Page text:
The GENMAC Council includes elected members who oversee the activities of committee and provide guidance and input for all GENMAC-related decisions.

Susan Dobscha


Susan Dobscha is a Professor of Marketing at Bentley University, Waltham, MA USA. She has published articles in Harvard Business Review, Journal of Public Policy and Marketing, Journal of Business Ethics, and Journal of Retailing. Her research interests include gender impacts on market and consumer practices, feminist theory and methodology, the role of death on the marketplace and consumer behavior, and how to train undergraduate marketing students to be more ethical decision makers. She is the editor of two books, one volume about death in a consumer culture and the other about gender and marketing.

Minita Sanghvi


Minita Sanghvi is Assistant Professor in the Management and Business Department at Skidmore College where she teaches business, and marketing, and a seminar on gender and political marketing in the United States. Her research centers around gender and intersectionality in marketing and consumption. Her book Gender and Political Marketing in the United States and the 2016 Presidential Election: An Analysis of Why She Lost was published by Palgrave MacMillan in 2019. In addition, she has published articles in Journal of Marketing Management and Journal of Business Research.  Minita was elected to the Saratoga Springs Public Library Board in 2019 for a 5-year term. She is the co-curator of an exhibit titled: Never done: 100 years of women in politics and beyond along with Rachel Seligman at the Frances Young Tang Teaching Museum.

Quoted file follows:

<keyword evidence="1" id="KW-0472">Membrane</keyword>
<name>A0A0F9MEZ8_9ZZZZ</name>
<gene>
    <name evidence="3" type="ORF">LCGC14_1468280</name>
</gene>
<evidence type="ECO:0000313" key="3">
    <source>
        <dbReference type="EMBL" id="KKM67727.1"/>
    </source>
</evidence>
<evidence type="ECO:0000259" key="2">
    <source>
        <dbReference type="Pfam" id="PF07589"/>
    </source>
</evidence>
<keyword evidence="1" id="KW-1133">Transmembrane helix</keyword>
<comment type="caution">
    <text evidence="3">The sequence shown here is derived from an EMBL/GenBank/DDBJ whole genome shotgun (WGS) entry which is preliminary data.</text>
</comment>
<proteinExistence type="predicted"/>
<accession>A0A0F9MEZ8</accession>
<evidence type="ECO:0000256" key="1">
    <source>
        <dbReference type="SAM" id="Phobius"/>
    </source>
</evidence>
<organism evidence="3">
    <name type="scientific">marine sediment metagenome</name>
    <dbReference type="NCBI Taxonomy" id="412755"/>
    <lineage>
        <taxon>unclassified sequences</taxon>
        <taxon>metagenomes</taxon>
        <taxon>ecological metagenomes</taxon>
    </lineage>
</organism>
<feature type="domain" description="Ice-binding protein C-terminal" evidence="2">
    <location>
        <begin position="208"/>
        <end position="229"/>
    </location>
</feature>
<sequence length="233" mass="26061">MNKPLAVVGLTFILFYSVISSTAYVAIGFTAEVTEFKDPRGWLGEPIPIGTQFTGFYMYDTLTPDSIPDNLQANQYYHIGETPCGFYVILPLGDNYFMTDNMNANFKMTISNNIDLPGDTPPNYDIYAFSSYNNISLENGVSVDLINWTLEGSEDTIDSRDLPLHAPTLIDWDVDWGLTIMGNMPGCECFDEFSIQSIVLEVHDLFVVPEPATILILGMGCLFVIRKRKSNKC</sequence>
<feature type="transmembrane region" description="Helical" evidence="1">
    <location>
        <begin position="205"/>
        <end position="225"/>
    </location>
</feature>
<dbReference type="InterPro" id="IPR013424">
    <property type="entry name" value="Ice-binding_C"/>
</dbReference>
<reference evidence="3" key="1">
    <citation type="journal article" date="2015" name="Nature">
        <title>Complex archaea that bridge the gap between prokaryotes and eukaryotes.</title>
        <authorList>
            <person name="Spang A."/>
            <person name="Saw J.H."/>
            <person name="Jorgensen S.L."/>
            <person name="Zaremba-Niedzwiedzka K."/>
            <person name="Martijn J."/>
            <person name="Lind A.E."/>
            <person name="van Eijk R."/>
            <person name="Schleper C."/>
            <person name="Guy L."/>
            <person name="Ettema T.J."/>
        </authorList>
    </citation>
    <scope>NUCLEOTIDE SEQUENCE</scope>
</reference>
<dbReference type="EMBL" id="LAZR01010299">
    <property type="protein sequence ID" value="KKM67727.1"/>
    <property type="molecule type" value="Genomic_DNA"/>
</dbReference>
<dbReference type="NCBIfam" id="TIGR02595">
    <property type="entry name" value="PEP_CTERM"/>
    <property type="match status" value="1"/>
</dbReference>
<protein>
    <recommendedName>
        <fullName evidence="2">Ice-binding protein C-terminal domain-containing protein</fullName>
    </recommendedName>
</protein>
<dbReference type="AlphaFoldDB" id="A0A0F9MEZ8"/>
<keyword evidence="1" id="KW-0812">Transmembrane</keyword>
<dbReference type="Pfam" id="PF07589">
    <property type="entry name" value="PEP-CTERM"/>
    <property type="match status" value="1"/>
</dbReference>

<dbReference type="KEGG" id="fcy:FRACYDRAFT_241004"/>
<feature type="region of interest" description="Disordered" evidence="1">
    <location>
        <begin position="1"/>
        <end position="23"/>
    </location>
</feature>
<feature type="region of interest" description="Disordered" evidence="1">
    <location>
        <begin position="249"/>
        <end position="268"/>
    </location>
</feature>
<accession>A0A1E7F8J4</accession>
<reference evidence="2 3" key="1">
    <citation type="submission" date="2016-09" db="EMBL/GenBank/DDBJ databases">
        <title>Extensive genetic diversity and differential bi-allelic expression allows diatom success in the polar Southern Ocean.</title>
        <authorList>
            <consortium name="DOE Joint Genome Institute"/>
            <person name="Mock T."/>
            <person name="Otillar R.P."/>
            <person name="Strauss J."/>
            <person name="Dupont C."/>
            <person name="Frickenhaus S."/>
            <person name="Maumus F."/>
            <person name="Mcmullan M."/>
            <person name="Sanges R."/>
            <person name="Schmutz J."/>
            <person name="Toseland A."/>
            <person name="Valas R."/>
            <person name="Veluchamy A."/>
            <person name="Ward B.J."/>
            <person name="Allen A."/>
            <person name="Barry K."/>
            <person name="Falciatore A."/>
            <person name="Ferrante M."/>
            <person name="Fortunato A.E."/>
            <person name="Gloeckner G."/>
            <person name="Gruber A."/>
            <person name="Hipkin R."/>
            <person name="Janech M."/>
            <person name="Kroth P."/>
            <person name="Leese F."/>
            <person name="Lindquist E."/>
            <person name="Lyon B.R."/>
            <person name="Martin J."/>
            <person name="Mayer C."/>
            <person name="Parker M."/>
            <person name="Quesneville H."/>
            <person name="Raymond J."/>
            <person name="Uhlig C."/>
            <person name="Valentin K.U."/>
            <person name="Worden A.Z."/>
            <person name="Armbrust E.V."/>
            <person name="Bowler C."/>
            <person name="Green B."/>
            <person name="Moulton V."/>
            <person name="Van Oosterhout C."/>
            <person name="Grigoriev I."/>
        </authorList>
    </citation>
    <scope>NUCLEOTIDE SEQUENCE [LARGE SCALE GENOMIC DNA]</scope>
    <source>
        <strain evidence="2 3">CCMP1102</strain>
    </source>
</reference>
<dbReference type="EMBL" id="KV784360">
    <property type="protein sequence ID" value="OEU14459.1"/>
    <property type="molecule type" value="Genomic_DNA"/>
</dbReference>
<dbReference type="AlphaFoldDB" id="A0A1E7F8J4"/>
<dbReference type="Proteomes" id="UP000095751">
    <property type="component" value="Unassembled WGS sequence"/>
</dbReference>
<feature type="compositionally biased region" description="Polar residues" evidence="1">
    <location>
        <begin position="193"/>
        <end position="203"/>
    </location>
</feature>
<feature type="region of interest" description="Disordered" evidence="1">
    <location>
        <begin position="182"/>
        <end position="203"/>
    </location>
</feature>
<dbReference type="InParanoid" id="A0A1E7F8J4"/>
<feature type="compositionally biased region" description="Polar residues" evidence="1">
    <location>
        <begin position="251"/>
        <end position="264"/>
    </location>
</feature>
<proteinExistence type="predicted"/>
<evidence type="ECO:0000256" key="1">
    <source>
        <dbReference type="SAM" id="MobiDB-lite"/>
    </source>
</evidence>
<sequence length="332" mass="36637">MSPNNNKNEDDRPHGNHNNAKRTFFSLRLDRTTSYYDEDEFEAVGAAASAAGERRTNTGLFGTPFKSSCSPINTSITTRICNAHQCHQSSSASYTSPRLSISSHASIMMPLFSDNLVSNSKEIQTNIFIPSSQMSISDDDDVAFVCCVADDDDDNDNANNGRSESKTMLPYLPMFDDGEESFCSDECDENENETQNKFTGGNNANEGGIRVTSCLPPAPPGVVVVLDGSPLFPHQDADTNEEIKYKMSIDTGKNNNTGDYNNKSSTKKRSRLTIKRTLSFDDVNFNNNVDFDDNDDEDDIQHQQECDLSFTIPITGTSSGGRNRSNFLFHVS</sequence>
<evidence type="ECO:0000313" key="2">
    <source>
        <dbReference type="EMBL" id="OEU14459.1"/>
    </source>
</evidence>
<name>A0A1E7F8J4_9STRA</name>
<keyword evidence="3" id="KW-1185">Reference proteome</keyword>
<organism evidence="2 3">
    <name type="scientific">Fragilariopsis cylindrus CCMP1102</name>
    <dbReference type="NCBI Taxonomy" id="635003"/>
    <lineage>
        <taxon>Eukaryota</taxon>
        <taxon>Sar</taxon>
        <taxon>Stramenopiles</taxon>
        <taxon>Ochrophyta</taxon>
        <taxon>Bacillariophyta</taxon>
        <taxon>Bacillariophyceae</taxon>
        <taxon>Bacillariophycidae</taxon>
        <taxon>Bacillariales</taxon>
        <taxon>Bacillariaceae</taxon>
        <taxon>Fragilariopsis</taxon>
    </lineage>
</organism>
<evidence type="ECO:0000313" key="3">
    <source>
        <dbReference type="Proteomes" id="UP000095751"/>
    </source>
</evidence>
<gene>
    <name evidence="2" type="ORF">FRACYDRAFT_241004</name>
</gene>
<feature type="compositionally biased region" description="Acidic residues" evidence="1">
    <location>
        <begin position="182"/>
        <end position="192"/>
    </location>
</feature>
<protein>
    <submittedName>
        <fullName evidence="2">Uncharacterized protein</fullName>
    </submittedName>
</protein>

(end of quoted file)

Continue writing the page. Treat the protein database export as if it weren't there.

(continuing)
Jenna Drenten

Communications Chair

Jenna Drenten is Associate Professor of Marketing in the Quinlan School of Business at Loyola University Chicago where she teaches undergraduate and graduate courses in marketing, integrated marketing communications, and digital consumer culture. Jenna’s research aims to understand identity development in consumer culture. Her current research explores how digital technologies and social media platforms (e.g., TikTok, Instagram, Pinterest, YouTube, Twitter) present new opportunities for consumers to express their identities and navigate life transitions. Her research examines multiple facets of digital culture and identity, from individual consumer behavior to systemic macro-level structures.

Stacey Finkelstein


Stacey Finkelstein is Associate Professor of Marketing at Stony Brook University. Stacey earned a PhD and MBA from the University of Chicago. Her research lies at the intersection of marketing and consumer well-being. Her work draws on research from marketing, psychology, economics, and sociology to solve real-world problems consumers face–including perceptions of healthy food labels and how changes to vaccination policy impact parents’ vaccination behaviors. Stacey received the 2019 American Marketing Association (AMA) Marketing and Society Special Interest Group (MASSIG) Early Career Award and currently served on the Editorial Review Board (ERB) of the Journal for Marketing Research, the Journal of Public Policy and Marketing, the Journal of Consumer Affairs, and Appetite.

Laura McVey

Graduate Student Representative

Laura McVey is a doctoral student in Marketing at RMIT University, Melbourne, Australia. Her research examines the intersection of markets and violence against women, specifically through the context of the online pornography industry. Her broader research interests also include feminist theory and gender inequality, critical marketing, market dynamics and institutional theory, and digital platforms. Laura’s work has been published in the Journal of Marketing Management and Leisure Sciences.